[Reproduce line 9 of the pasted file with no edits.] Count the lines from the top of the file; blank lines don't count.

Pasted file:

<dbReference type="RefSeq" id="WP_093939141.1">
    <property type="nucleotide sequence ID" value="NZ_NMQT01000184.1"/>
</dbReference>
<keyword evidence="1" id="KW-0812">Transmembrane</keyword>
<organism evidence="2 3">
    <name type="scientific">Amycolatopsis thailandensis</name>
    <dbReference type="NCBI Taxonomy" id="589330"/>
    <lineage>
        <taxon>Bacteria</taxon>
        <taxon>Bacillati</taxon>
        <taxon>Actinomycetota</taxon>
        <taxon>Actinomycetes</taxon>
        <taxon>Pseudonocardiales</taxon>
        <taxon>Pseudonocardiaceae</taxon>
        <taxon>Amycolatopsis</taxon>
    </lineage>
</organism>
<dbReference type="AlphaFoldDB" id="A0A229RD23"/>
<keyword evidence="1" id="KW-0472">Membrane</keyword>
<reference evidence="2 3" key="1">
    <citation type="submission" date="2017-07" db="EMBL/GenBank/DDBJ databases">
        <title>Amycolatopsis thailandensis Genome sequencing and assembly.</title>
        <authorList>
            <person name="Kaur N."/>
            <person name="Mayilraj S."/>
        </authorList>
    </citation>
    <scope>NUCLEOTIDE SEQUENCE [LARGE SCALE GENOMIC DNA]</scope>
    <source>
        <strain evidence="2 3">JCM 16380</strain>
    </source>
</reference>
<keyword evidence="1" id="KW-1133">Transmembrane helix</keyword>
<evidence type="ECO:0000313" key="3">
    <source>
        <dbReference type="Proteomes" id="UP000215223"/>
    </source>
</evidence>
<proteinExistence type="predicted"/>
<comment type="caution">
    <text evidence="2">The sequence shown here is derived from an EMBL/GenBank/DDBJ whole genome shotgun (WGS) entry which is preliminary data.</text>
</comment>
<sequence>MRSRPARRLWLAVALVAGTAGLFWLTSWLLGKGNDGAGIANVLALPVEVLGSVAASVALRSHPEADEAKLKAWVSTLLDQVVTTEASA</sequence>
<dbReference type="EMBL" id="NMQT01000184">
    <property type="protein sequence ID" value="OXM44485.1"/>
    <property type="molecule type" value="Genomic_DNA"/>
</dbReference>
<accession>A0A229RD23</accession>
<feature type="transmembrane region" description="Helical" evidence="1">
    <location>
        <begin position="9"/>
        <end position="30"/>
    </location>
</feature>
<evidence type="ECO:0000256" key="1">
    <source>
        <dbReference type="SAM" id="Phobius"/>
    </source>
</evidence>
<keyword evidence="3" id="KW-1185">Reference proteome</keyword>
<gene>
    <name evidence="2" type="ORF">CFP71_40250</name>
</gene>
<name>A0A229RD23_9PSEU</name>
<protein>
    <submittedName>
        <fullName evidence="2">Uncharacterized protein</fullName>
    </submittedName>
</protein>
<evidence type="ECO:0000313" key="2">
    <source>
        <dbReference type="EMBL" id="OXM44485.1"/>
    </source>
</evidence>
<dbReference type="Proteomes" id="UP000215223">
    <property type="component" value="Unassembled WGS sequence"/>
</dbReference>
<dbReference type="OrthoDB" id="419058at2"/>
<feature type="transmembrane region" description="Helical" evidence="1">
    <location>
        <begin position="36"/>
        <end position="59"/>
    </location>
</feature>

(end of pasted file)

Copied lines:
        <taxon>Bacteria</taxon>